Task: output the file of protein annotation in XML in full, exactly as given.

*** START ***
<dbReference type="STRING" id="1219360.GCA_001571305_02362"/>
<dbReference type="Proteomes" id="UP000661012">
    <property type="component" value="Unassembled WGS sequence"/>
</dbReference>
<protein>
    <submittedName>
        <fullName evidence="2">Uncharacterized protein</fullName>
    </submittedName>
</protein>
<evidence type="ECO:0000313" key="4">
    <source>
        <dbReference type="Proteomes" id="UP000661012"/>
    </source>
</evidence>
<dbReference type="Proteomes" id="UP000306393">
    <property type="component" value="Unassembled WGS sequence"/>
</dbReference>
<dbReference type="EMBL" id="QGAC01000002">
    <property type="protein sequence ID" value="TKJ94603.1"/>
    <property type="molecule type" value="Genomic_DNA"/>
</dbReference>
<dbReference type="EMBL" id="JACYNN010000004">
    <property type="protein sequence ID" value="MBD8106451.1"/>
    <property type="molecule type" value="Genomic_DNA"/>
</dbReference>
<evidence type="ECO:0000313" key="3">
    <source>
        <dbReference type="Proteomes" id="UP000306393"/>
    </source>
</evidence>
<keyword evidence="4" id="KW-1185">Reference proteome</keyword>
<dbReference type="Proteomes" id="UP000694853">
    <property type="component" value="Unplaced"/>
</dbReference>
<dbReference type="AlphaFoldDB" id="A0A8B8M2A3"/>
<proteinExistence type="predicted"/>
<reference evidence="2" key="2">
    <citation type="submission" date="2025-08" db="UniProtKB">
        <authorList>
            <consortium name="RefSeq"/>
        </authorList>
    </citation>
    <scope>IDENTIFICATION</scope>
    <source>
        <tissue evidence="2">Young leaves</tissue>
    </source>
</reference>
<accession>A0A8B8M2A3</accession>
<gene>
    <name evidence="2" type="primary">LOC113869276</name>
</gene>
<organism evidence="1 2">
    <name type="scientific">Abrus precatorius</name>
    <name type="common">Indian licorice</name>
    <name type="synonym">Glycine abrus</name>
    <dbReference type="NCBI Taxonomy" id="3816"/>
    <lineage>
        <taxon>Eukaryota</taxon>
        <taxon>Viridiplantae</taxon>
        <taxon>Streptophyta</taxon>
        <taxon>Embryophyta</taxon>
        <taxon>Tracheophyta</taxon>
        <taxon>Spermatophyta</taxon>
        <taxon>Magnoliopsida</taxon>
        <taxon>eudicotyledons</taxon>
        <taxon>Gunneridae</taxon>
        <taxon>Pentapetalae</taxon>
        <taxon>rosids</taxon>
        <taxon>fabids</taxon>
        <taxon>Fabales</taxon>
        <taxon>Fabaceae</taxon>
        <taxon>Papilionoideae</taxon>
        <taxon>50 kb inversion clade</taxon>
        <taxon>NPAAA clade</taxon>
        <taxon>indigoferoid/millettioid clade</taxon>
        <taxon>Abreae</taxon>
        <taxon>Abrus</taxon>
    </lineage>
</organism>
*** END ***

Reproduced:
<dbReference type="STRING" id="1219360.GCA_001571305_02362"/>
<dbReference type="Proteomes" id="UP000661012">
    <property type="component" value="Unassembled WGS sequence"/>
</dbReference>
<protein>
    <submittedName>
        <fullName evidence="2">Uncharacterized protein</fullName>
    </submittedName>
</protein>
<evidence type="ECO:0000313" key="4">
    <source>
        <dbReference type="Proteomes" id="UP000661012"/>
    </source>
</evidence>
<dbReference type="Proteomes" id="UP000306393">
    <property type="component" value="Unassembled WGS sequence"/>
</dbReference>
<dbReference type="EMBL" id="QGAC01000002">
    <property type="protein sequence ID" value="TKJ94603.1"/>
    <property type="molecule type" value="Genomic_DNA"/>
</dbReference>
<dbReference type="EMBL" id="JACYNN010000004">
    <property type="protein sequence ID" value="MBD8106451.1"/>
    <property type="molecule type" value="Genomic_DNA"/>
</dbReference>
<evidence type="ECO:0000313" key="3">
    <source>
        <dbReference type="Proteomes" id="UP000306393"/>
    </source>
</evidence>
<keyword evidence="4" id="KW-1185">Reference proteome</keyword>
<dbReference type="Proteomes" id="UP000694853">
    <property type="component" value="Unplaced"/>
</dbReference>
<dbReference type="AlphaFoldDB" id="A0A8B8M2A3"/>
<proteinExistence type="predicted"/>
<reference evidence="2" key="2">
    <citation type="submission" date="2025-08" db="UniProtKB">
        <authorList>
            <consortium name="RefSeq"/>
        </authorList>
    </citation>
    <scope>IDENTIFICATION</scope>
    <source>
        <tissue evidence="2">Young leaves</tissue>
    </source>
</reference>
<accession>A0A8B8M2A3</accession>
<gene>
    <name evidence="2" type="primary">LOC113869276</name>
</gene>
<organism evidence="1 2">
    <name type="scientific">Abrus precatorius</name>
    <name type="common">Indian licorice</name>
    <name type="synonym">Glycine abrus</name>
    <dbReference type="NCBI Taxonomy" id="3816"/>
    <lineage>
        <taxon>Eukaryota</taxon>
        <taxon>Viridiplantae</taxon>
        <taxon>Streptophyta</taxon>
        <taxon>Embryophyta</taxon>
        <taxon>Tracheophyta</taxon>
        <taxon>Spermatophyta</taxon>
        <taxon>Magnoliopsida</taxon>
        <taxon>eudicotyledons</taxon>
        <taxon>Gunneridae</taxon>
        <taxon>Pentapetalae</taxon>
        <taxon>rosids</taxon>
        <taxon>fabids</taxon>
        <taxon>Fabales</taxon>
        <taxon>Fabaceae</taxon>
        <taxon>Papilionoideae</taxon>
        <taxon>50 kb inversion clade</taxon>
        <taxon>NPAAA clade</taxon>
        <taxon>indigoferoid/millettioid clade</taxon>
        <taxon>Abreae</taxon>
        <taxon>Abrus</taxon>
    </lineage>
</organism>